Anti-knife crime lessons in England
Almost 50,000 personal, social, health and economic (PSHE) and KS3 to KS4 teachers have received anti-knife crime lesson plans. These challenge the myths and communicate the consequences of carrying a knife.
The bespoke hour-long lessons will support teachers and organisations working with 11 to 16 year olds. The aim is to educate about the impact carrying a knife could have on their future, and how they can develop strategies to resist peer influence.
This is the latest part of the Home Office’s #knifefree campaign. It contributes to the government’s £40 million serious violence strategy to tackle the rise in serious violence. It is the start of an ongoing plan to engage with schools and youth organisations on knife crime.
Crime Minister, Victoria Atkins MP, said:
“The summer holidays can pose additional dangers to young people, which is why we are determined to do everything we can to keep them safe and give them tools and resilience they need to enjoy the summer break.
“We need everyone to work together to tackle the rise in serious violence and I thank every teacher who takes the time in their busy schedule to deliver these vital lessons to their students.”
Children’s Minister Nadhim Zahawi MP, said:
These lesson plans will help illustrate the real impact of knife crime on young people’s lives. It’s heartening to know schools up and down the country are taking advantage of them.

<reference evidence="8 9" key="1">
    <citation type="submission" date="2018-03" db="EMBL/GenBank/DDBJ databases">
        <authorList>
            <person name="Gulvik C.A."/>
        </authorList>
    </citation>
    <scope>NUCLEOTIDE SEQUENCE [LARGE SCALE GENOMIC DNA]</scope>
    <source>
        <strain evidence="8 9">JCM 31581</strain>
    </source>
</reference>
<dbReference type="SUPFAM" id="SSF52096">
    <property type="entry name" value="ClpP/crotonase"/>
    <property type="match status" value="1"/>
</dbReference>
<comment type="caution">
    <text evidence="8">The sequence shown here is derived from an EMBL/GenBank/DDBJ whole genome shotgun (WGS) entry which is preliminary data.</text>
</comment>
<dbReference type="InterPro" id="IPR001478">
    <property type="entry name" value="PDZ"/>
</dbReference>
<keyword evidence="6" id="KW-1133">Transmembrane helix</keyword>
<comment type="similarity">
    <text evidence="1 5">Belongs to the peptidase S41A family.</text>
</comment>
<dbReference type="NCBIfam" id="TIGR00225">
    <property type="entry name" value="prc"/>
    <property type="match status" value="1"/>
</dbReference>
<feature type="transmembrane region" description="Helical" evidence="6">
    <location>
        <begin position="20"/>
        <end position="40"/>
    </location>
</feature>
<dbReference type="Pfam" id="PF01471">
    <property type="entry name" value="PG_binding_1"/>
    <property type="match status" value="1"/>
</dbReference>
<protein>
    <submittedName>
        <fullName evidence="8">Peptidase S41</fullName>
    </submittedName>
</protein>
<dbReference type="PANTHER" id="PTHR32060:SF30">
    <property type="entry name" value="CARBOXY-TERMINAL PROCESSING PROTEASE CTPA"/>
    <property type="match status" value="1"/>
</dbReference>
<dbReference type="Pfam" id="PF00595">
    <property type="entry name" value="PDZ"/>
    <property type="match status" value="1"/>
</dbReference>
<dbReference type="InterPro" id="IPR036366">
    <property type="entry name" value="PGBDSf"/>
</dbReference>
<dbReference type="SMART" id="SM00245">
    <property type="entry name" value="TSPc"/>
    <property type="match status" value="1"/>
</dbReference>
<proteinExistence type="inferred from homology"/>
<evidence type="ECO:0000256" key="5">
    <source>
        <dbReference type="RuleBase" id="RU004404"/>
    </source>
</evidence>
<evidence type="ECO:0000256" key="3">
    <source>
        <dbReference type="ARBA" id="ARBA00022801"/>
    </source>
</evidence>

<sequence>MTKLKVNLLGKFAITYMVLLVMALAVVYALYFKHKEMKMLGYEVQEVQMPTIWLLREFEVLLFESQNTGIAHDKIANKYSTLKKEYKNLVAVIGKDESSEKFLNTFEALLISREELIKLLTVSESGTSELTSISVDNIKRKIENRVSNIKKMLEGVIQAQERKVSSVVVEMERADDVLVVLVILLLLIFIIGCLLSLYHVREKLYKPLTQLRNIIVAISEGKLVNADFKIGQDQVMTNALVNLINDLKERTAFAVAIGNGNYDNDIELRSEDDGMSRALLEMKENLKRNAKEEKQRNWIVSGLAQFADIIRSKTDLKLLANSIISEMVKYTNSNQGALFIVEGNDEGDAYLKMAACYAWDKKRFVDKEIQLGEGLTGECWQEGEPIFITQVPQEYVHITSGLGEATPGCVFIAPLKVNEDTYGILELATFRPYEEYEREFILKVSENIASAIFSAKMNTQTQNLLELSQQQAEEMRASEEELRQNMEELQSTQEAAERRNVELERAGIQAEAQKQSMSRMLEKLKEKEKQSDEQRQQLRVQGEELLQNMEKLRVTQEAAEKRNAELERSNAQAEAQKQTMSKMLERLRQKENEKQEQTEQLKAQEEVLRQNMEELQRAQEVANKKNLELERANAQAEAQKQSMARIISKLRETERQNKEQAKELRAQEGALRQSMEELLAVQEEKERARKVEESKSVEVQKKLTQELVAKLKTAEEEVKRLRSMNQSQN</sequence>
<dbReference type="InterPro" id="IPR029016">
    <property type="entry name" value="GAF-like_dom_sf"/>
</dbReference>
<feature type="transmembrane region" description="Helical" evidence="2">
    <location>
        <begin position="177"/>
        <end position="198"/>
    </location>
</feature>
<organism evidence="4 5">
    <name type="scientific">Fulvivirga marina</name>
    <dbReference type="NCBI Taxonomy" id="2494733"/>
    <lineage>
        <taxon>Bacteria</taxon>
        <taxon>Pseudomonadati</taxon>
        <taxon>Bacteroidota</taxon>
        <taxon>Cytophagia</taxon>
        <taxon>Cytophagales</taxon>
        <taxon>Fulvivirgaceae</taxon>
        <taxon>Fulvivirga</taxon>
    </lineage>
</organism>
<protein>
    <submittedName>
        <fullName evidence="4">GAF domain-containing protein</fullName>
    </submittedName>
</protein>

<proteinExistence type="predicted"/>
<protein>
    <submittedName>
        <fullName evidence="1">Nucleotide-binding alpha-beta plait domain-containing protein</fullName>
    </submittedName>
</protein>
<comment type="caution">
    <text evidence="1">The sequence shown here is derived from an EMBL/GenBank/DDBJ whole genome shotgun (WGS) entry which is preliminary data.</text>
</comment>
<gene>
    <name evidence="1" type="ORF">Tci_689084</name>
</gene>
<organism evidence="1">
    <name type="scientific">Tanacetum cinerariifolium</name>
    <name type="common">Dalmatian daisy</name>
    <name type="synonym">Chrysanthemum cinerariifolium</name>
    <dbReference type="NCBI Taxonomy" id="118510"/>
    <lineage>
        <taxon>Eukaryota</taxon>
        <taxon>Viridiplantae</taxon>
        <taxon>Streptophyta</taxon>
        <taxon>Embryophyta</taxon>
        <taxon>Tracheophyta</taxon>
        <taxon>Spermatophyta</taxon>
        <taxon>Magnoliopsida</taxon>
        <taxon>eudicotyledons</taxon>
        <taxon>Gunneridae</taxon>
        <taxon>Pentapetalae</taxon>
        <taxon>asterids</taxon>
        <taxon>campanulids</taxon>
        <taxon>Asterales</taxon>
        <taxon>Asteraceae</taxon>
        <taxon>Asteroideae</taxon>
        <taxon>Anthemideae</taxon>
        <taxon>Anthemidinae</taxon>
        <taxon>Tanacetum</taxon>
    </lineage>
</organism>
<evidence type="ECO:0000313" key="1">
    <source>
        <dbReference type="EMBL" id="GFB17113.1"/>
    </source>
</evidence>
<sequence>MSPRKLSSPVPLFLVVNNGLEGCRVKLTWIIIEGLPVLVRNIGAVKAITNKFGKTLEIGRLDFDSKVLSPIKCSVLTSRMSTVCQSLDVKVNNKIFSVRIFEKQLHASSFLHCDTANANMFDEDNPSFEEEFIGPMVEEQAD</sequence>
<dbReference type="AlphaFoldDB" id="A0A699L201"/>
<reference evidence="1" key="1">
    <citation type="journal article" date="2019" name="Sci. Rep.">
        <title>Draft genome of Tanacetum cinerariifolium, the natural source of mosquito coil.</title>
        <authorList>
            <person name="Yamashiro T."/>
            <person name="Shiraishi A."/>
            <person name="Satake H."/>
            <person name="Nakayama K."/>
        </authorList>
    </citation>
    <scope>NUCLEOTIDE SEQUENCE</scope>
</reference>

Central Bedfordshire and Bedford Borough Councils could not confirm if local schools had received these lesson plans. A Marston Vale KS4 school did not respond when asked if it had used the lesson plans.
Bedfordshire Police School Liaison Team
Bedfordshire Police has been proactive in tackling knife crime in the county’s schools. Superintendent Juliette Everett said:
“Bedfordshire Police is dedicated to tackling knife crime in the county, following a national rise. As well as carrying out operational activity like days of action involving weapons sweeps and targeted patrols in hotspot areas, working with our young people to educate them about knife crime is a key part of our approach.
“We have a dedicated Schools Liaison Team who have built, and continue to build, fantastic relationships with Bedfordshire’s educational establishments who are very supportive of our work.”
This team regularly visit schools to speak about topics including, but not limited to, knife crime.
“Working with our young people and building their trust is key, and it’s important we educate them on the dangers and consequences of carrying a knife.”
Bedfordshire Police has also developed knife crime toolkits for teachers to deliver lesson plans and signposting services to their pupils.
“As well as using Home Office resources, we have also worked closely with the sister of a victim who was killed after being stabbed.
“She has spoken powerfully in schools about the impact his death has had on her family and I hope our ongoing work will make young people think twice about carrying a knife.”
Anyone with any information about knife crime in their area is asked to report it by visiting the force’s online reporting centre.